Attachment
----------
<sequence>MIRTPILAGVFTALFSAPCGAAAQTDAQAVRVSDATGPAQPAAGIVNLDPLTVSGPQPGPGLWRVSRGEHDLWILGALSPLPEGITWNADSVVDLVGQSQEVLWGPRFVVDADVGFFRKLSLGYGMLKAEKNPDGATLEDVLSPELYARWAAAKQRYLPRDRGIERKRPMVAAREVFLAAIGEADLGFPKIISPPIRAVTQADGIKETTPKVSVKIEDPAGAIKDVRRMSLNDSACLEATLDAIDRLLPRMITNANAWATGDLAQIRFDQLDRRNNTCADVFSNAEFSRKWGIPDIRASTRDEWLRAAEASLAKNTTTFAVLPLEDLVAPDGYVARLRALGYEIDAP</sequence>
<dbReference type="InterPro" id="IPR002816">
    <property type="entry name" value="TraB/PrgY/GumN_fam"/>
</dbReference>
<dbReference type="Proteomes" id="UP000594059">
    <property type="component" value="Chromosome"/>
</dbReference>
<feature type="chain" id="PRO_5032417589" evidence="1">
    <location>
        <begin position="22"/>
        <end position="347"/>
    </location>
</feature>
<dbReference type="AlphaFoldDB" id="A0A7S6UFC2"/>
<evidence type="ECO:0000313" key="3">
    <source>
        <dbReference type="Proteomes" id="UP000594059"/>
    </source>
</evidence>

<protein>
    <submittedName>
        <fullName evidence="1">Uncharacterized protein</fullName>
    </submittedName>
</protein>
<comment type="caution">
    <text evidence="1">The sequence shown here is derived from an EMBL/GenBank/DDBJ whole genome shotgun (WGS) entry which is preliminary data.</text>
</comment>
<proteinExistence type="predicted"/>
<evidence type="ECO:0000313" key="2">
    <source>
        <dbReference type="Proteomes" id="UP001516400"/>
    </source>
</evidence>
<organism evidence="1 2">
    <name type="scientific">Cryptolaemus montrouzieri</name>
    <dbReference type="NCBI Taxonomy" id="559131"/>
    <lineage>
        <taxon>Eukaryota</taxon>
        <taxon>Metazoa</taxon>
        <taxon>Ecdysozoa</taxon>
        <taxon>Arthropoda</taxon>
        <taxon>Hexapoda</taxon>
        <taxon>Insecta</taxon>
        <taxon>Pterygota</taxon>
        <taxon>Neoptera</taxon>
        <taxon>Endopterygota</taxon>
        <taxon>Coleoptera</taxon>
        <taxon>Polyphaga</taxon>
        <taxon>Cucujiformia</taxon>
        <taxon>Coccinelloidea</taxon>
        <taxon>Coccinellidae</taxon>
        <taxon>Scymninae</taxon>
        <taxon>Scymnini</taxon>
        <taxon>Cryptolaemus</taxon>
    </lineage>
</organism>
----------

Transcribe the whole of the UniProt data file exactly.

<sequence>MIRTPILAGVFTALFSAPCGAAAQTDAQAVRVSDATGPAQPAAGIVNLDPLTVSGPQPGPGLWRVSRGEHDLWILGALSPLPEGITWNADSVVDLVGQSQEVLWGPRFVVDADVGFFRKLSLGYGMLKAEKNPDGATLEDVLSPELYARWAAAKQRYLPRDRGIERKRPMVAAREVFLAAIGEADLGFPKIISPPIRAVTQADGIKETTPKVSVKIEDPAGAIKDVRRMSLNDSACLEATLDAIDRLLPRMITNANAWATGDLAQIRFDQLDRRNNTCADVFSNAEFSRKWGIPDIRASTRDEWLRAAEASLAKNTTTFAVLPLEDLVAPDGYVARLRALGYEIDAP</sequence>
<dbReference type="InterPro" id="IPR002816">
    <property type="entry name" value="TraB/PrgY/GumN_fam"/>
</dbReference>
<dbReference type="Proteomes" id="UP000594059">
    <property type="component" value="Chromosome"/>
</dbReference>
<feature type="chain" id="PRO_5032417589" evidence="1">
    <location>
        <begin position="22"/>
        <end position="347"/>
    </location>
</feature>
<dbReference type="AlphaFoldDB" id="A0A7S6UFC2"/>
<evidence type="ECO:0000313" key="3">
    <source>
        <dbReference type="Proteomes" id="UP000594059"/>
    </source>
</evidence>

<protein>
    <submittedName>
        <fullName evidence="1">Uncharacterized protein</fullName>
    </submittedName>
</protein>
<comment type="caution">
    <text evidence="1">The sequence shown here is derived from an EMBL/GenBank/DDBJ whole genome shotgun (WGS) entry which is preliminary data.</text>
</comment>
<proteinExistence type="predicted"/>
<evidence type="ECO:0000313" key="2">
    <source>
        <dbReference type="Proteomes" id="UP001516400"/>
    </source>
</evidence>
<organism evidence="1 2">
    <name type="scientific">Cryptolaemus montrouzieri</name>
    <dbReference type="NCBI Taxonomy" id="559131"/>
    <lineage>
        <taxon>Eukaryota</taxon>
        <taxon>Metazoa</taxon>
        <taxon>Ecdysozoa</taxon>
        <taxon>Arthropoda</taxon>
        <taxon>Hexapoda</taxon>
        <taxon>Insecta</taxon>
        <taxon>Pterygota</taxon>
        <taxon>Neoptera</taxon>
        <taxon>Endopterygota</taxon>
        <taxon>Coleoptera</taxon>
        <taxon>Polyphaga</taxon>
        <taxon>Cucujiformia</taxon>
        <taxon>Coccinelloidea</taxon>
        <taxon>Coccinellidae</taxon>
        <taxon>Scymninae</taxon>
        <taxon>Scymnini</taxon>
        <taxon>Cryptolaemus</taxon>
    </lineage>
</organism>